Radio Minorias

Uniendo Culturas/Uniting Cultures

Post Top Ad

domingo, 2 de octubre de 2022



Recorded in Ethiopia by Jean L. Jenkins, Horniman Museum, London


Enregistrements de Jean L. Jenkins

Disques Vogue, 1967, collection Musée de l'Homme, CLVLX - 164

Jean Jenkins (1922-1990) was an American ethnomusicologist who worked mostly in England. She travelled a lot especially in Ethiopia where she recorded extensively. The music of this LP was recorded in 1964 and 1966. She is known (among other publications) for a very good series called ''The Music of Islam'' with 6 LP made of field recordings in company of Olsen Poul Rovsing and published by Tangent in 1976.

Here we have a good (although partial) image of the musical diversity in Ethiopia. Apart from the people in Center Ethiopia who speak Semitic languages and are the majority of the inhabitants there are many other populations speaking Cushitic languages and other types of languages. Singing is the main way of expression for Christians, Muslims, Jews and Animists. We can hear also the big lyre called bagana (played by King David on the cover), the masinqo and washint. The sanza-like toum is played by the Anouak people near Sudan (track A7). Track A5 is a surprising love song from Harar sung by 2 young girls reminding me of the way some Bulgarian women sing. Jenkins says that this kind of singing is unique to the Adare people. Track B1 is also a surprise with an ensemble of 14 players each of them blowing one tube; that way of playing preceded probably the panpipes played by one musician and is still in use in other countries like Tchad.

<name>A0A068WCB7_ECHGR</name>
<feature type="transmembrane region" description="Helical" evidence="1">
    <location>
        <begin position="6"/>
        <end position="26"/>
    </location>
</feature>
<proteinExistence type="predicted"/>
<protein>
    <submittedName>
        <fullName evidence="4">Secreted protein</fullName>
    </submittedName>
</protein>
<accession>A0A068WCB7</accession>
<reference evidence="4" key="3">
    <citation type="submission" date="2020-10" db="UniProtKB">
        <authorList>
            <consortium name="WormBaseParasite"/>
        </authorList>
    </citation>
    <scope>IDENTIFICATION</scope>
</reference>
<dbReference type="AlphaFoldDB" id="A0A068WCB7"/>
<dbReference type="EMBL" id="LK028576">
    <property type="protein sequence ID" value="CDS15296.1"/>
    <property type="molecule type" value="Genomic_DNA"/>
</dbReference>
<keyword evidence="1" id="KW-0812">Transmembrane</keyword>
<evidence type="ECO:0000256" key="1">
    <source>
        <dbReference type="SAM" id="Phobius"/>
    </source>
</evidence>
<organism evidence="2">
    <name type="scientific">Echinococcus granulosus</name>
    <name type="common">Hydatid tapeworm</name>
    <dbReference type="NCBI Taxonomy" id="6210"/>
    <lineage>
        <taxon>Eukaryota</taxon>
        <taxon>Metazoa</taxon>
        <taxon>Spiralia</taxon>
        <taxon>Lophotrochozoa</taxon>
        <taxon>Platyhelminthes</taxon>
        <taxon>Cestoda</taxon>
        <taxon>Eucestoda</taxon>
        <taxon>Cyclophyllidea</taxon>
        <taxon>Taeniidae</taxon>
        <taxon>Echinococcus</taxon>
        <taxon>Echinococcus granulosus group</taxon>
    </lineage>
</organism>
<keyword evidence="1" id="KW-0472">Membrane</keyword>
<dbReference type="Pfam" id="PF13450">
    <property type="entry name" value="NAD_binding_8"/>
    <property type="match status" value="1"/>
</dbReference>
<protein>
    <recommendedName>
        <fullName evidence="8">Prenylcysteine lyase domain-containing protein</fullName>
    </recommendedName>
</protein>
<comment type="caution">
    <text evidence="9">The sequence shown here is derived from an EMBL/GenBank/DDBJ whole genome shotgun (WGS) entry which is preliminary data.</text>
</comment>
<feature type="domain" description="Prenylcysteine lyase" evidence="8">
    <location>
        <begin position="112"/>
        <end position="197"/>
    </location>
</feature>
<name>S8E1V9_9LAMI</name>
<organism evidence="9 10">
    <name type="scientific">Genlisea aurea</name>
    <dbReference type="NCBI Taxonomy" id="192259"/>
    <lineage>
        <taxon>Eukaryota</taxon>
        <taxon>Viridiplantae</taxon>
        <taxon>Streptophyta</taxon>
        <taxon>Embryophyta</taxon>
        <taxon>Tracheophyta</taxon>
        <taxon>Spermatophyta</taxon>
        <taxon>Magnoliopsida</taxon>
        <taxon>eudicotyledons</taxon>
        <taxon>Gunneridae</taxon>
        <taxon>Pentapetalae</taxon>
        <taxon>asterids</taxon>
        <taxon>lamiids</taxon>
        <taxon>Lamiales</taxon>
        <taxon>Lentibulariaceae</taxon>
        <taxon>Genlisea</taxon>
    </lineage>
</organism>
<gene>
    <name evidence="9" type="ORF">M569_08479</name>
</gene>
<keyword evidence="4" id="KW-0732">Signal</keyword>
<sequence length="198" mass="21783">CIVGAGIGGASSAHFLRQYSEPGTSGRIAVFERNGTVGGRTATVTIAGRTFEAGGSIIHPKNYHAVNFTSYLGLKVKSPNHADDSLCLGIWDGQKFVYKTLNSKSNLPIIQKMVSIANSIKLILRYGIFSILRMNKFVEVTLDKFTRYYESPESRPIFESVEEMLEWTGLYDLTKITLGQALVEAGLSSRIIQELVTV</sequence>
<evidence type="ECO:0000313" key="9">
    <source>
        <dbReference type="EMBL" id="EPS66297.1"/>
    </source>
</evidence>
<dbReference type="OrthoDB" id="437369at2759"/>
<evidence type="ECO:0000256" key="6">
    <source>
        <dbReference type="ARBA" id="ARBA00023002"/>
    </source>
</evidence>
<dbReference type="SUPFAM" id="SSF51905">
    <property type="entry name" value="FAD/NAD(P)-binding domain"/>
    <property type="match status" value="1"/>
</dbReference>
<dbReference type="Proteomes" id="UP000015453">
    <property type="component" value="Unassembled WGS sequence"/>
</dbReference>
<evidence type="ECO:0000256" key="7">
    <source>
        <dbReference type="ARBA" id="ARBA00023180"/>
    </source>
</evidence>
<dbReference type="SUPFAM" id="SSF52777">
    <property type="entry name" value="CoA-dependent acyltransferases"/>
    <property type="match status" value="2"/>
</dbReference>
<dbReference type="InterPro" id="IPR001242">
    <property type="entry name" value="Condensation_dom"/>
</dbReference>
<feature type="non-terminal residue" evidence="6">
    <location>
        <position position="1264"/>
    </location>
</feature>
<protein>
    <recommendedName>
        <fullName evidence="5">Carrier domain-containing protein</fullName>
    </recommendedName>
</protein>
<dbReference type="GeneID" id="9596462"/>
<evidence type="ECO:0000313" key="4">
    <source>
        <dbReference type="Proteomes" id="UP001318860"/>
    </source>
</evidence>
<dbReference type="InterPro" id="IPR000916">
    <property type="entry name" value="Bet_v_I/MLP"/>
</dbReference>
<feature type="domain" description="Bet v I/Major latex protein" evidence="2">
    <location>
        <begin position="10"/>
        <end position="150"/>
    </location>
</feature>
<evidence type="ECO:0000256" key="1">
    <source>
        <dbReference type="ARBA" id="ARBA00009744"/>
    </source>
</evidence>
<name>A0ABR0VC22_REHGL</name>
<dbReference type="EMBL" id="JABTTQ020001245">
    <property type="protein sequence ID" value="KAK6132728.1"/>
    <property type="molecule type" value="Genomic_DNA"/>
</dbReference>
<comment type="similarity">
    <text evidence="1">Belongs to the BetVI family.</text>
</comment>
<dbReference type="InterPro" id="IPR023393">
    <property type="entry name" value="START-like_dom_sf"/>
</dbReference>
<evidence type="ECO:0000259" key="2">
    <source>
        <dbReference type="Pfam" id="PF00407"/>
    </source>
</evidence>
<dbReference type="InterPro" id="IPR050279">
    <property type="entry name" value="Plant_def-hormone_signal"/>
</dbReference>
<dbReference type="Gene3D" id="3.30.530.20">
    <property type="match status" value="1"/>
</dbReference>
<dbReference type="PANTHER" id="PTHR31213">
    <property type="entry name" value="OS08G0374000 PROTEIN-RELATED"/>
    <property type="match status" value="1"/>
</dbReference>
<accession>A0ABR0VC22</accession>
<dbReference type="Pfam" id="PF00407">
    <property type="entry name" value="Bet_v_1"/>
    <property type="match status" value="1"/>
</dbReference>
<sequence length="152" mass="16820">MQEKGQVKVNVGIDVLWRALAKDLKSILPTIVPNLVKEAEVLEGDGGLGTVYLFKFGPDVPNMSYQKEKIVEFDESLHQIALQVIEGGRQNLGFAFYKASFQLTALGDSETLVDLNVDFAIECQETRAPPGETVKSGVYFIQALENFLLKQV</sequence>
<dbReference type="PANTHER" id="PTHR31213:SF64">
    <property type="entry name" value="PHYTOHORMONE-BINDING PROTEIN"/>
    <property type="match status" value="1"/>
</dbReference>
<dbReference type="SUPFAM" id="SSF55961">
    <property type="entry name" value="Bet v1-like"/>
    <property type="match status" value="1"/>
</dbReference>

After listening to this record I think you would ask for more; so check Topic where you can get CDs with some of Jenkins' work.


No hay comentarios.:

Publicar un comentario